An inspector calls (less as it costs money) ~

For those outside the UK what i am sharing may seem confusing at best, silly at worse. The schools inspection quango ofsted have announced a new regime to raise standards and reinvigorate the process.

See http://www.bbc.co.uk/news/education-15108865

So, if you manage to get outstanding, which from personal experience is not as big a mystery as it may seem. You will not get inspected again unless your data slips or there are 'reported concerns'.

If your centre is good, it will go from 3 year intervals to 5 years, those that are satisfactory get the normal three year cycle and those who are week get more visits (where the latter two are no different than before).

With this in mind, i wonder what the incentives may be?

Is the inspection body under pressure to adapt the metrics to ensure there are more grade 1, outstanding schools. This will reduce costs as well as show that during the term of this current government there is an overall increase in the number of schools getting better inspection results as a direct result of their 'intervention'.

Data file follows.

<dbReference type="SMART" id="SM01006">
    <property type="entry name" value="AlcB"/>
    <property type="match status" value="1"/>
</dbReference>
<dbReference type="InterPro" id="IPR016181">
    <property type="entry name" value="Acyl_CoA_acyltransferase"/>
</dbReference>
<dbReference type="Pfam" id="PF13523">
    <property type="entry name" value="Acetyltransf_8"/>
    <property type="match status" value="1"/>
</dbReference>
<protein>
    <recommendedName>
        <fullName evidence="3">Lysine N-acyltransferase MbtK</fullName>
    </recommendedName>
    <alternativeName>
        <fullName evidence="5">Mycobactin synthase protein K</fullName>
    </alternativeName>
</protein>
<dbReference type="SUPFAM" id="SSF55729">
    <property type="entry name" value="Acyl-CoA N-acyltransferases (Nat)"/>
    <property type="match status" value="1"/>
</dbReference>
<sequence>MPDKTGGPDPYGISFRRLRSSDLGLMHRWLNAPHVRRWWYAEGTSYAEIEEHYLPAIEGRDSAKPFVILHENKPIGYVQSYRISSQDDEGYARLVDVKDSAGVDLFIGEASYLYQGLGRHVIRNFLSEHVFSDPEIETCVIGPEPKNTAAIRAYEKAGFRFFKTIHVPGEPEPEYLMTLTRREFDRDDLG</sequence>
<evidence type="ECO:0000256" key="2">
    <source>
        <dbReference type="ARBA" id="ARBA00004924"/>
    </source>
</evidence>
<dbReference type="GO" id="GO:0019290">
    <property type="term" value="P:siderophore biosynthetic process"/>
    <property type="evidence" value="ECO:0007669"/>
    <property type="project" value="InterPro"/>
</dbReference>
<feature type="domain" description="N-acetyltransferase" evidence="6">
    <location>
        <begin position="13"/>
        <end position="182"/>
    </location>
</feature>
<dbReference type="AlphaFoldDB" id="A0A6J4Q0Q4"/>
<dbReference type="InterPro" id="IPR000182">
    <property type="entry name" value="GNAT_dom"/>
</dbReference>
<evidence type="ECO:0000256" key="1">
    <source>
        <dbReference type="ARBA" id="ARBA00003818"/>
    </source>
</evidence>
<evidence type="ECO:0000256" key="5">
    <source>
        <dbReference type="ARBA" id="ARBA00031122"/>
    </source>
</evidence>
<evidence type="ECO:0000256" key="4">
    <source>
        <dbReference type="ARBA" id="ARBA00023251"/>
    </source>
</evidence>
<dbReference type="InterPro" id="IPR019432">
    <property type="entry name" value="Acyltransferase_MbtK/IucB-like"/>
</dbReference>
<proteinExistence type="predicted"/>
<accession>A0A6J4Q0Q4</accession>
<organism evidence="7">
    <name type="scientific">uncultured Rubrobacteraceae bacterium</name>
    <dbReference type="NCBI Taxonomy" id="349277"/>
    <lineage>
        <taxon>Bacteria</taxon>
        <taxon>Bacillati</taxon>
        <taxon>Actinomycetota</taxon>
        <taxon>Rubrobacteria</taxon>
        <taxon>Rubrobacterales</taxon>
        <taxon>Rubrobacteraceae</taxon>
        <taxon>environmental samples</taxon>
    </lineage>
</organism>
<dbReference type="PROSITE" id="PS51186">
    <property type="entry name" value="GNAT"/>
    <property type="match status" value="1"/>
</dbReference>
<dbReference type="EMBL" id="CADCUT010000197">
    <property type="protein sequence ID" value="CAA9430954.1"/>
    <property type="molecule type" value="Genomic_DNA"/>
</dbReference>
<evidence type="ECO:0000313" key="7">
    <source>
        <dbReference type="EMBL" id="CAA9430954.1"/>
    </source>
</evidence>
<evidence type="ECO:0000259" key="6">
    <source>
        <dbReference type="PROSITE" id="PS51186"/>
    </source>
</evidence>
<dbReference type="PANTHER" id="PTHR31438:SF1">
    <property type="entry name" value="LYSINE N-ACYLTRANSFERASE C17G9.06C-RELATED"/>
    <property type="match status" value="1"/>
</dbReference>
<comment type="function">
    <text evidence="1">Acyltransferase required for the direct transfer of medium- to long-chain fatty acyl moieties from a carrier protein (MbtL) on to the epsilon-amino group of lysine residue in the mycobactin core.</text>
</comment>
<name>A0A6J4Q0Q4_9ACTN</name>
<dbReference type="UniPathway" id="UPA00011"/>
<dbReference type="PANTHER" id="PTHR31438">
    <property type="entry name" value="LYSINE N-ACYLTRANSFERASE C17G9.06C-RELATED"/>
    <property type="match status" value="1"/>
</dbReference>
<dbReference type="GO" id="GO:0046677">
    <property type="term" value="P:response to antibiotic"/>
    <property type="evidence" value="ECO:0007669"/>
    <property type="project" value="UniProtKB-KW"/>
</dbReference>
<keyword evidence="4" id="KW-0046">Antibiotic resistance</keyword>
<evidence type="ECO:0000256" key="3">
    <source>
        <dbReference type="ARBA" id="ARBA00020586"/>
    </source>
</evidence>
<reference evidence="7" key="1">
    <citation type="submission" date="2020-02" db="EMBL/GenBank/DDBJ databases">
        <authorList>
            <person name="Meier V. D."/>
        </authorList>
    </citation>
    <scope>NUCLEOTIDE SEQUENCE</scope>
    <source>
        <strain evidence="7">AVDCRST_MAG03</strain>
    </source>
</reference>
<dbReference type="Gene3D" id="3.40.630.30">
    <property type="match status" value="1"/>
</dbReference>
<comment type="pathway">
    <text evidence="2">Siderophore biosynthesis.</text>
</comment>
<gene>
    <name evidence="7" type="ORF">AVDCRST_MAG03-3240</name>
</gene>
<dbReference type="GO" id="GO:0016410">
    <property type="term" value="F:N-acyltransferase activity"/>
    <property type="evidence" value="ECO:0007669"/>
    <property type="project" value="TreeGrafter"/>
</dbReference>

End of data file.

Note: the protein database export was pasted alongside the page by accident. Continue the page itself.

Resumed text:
Those who are good, will have the time to 'improve', saving cash and enabling the inspection body to 'prove' they are in a process of helping the continual rise in standards.

The rest, now nothing has changed, but on the grapevine (so subjective information i am afraid), i hear that many satisfactory and unsatisfactory schools are being forced to become academies. Not that there is a hidden agenda here.

I will rant some other time on the changes in certifications and qualifications as this is interlinked into the bigger picture. But currently, if your local school miraculously gets outstanding, please stop and think about who this actually serves.

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